When it comes to staying fit, different jobs come with different challenges. Firefighters, athletes and steel workers have to worry about strength training and injury prevention during gym time, but basic fitness is built into what they do for a living. Things can be different when your job ties you to a desk for 40 hours a week. Being inactive for this amount of time means you’ll need to get plenty of exercise outside of work — gym time. You’ll also need to deal with some social challenges.
Desk jobs often have a social environment where group lunches, potlucks, and after-office dinners are almost as important to your career as what you do during the day. These kinds of events can make it tough to stick to your diet, especially since some people get offended if you don’t try their extra spicy chili or homemade Christmas cookies. Long hours or coming in on weekends can also be stressful, and make it harder to plan gym time.
Many of my clients have desk jobs, and we’ve partnered to come up with individualized programs that work for them. While having these conversations, I’ve learned a few strategies for staying healthy when your job requires you to sit still. Here are some tips that anyone can use.
Prep and Plan For Meals
Any fitness routine is going to involve a meal plan. Exactly when you eat, what you eat, and how much you eat is going to depend on your own personal fitness regime, but there’s one thing I can guarantee: your meal plan won’t include fast food or a plate of fries from the office cafeteria. This means preparing meals ahead of time at home.
It may also mean getting up from your desk to use the microwave, or eating a few, smaller meals instead of a single lunch. Talk to your manager about your lifestyle change, and agree on a system that works for both of you. Since work can sometimes be hectic, it’s also a good idea to set phone alarms or Outlook alerts to remind yourself when it’s time to eat.
Be Ready to Take More Bathroom Breaks
Most fitness plans will involve drinking lots of water, not just during workouts, but throughout the whole day. You’ll need to plan accordingly. When you talk to your manager about meals, it’s a good idea to mention that you’ll be making more bathroom trips than normal. You’ll also need to find a way to hold yourself accountable for drinking water on time. A good way to do that is to bring several water bottles with times written on them so you remember when to drink them. Another way is to just set Outlook alerts or phone alarms.
Make Time For the Gym
Many offices have gyms on site for their employees. If your employer offers a program like this, it can make work-life balance easier. Just throw your gym clothes in the trunk in the morning, and you can hit the gym after work without making an extra trip. You can even get your workout in during your lunch break. If there’s no on-site gym at your office, talk to your manager or HR to find out if your employer offers discount programs at local gyms. Many companies do this, and it can be a great way to get a gym membership for cheap. Even if they don’t, you can take the opportunity to talk about work-life balance and find a time that works for everyone that you can commit to the gym.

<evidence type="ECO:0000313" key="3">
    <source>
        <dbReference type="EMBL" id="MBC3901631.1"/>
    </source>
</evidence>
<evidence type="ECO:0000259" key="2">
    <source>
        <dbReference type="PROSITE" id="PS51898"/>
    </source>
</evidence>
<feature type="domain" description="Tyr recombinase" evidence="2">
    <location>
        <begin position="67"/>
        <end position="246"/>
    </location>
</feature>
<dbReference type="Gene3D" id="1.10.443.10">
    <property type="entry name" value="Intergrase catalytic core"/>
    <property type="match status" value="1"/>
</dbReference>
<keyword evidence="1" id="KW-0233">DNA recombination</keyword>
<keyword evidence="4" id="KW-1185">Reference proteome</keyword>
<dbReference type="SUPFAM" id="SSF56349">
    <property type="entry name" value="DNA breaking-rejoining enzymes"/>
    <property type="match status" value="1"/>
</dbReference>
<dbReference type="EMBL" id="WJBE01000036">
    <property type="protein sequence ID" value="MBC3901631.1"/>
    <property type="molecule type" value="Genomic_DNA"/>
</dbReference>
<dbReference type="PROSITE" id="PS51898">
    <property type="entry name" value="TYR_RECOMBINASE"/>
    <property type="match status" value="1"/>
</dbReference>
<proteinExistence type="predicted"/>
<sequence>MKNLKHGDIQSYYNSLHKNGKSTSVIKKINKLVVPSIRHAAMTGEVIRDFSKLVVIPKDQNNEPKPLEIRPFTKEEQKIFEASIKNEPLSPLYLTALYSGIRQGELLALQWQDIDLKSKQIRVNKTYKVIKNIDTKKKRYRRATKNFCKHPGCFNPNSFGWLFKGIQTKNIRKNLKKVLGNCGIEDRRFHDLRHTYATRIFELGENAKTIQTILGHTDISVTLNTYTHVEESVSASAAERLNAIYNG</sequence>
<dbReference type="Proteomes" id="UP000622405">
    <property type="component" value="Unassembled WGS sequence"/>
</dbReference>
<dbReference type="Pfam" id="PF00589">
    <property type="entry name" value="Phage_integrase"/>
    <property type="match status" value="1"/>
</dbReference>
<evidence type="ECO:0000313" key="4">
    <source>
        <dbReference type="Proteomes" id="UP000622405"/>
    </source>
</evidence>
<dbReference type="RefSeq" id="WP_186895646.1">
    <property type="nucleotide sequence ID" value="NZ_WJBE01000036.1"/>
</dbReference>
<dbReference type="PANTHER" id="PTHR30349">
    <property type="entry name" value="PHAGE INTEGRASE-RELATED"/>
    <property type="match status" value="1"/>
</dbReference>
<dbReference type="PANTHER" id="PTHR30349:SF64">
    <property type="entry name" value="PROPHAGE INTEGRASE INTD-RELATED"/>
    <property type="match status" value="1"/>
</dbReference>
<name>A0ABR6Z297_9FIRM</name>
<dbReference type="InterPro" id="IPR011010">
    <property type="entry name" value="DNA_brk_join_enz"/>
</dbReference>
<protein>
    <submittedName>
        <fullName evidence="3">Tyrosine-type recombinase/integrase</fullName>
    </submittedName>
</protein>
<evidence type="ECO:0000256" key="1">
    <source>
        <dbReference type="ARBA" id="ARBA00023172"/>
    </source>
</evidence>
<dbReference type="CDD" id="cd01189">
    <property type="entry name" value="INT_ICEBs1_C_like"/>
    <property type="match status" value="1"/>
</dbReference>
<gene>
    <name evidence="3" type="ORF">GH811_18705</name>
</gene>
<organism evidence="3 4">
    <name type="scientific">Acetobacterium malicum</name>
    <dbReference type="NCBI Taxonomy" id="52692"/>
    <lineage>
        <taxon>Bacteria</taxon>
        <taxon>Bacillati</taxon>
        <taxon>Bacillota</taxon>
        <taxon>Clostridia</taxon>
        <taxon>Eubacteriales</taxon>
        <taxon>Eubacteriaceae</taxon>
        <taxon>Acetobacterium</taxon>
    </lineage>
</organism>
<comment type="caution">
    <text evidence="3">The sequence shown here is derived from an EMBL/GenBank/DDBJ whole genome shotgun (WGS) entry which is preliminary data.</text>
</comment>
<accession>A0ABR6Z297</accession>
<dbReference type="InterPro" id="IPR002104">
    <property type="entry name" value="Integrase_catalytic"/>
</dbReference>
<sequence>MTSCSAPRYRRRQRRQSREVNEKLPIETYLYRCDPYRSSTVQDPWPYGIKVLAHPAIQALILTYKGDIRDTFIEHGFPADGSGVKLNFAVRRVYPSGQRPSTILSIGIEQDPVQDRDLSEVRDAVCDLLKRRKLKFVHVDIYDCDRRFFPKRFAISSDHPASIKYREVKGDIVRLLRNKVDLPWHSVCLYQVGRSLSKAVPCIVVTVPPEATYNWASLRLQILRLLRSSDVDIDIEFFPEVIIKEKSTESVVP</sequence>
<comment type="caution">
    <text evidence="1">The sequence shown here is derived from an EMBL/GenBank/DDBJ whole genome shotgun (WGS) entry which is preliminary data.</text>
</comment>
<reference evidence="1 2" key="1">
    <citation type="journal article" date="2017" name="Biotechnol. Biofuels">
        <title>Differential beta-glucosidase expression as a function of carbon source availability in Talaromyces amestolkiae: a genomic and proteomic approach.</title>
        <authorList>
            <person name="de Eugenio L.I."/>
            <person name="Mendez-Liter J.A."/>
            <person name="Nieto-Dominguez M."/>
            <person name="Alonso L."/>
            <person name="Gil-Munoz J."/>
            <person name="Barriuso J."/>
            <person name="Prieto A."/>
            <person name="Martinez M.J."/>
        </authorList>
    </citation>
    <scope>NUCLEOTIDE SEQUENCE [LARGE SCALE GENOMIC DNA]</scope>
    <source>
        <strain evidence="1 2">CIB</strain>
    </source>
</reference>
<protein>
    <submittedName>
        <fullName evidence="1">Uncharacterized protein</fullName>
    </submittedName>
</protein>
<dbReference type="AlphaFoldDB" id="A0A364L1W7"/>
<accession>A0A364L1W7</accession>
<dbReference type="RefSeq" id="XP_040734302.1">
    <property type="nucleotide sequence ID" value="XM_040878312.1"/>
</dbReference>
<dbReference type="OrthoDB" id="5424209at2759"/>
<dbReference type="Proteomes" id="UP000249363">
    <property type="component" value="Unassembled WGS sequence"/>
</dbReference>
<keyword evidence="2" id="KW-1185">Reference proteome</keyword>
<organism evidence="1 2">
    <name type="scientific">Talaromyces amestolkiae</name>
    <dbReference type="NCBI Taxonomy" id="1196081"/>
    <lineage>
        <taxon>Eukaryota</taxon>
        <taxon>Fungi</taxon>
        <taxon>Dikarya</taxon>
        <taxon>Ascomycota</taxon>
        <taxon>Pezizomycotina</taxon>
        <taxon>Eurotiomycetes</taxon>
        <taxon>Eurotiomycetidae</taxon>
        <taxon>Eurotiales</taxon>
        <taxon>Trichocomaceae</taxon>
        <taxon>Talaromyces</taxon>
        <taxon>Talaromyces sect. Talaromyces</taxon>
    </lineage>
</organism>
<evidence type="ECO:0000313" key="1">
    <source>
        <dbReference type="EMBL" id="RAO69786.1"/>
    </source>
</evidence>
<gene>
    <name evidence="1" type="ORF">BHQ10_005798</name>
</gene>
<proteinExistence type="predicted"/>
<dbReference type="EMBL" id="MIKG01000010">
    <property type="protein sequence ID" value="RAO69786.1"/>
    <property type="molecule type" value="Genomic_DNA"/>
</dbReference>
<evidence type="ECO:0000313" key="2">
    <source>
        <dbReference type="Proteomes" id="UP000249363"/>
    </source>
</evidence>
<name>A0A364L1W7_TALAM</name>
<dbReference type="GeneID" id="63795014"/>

This may mean going to the gym before work, or coming in early so you can leave early and get your workout. If you have to work late or on weekends, it can mean leaving the office for an hour to work out and coming back. Whatever you need to do, coordinate with your manager so everyone’s on the same page.
Talk to Your Coworkers
Let your coworkers know about your new, healthy lifestyle. You’ll be pleasantly surprised by how many of them are supportive! If you’re part of a regular lunch group, talk to them about making meals at home, or eating somewhere that serves food that’s okay for your diet. If you’re going to come to a potluck, let people know beforehand that you’ll only attend if there are healthy food options available. You can even take leadership in this, by bringing a healthy dish and encouraging others to do so. Your manager or HR can be helpful here as well. Companies want to have healthy employees, so they may even offer to help you out by providing healthy food themselves
It’s a Marathon, Not a Sprint
If you spend a lot of time on social media, it’s easy to get the impression that everyone else’s fitness journey is easy. Look at these people, with their perfect lives, perfect schedules, happily hitting the gym every evening at the same time, still full of energy after a day at the office. Remember, social media is fiction. It’s the place where people show the best side of themselves.
But real life isn’t always easy. Real life is full of deadlines, sick kids, and working late. Real life is messy, which makes it that much more satisfying when we succeed at living a fit life. By planning ahead and working with your manager and coworkers, you can have that satisfaction.
See you in the gym!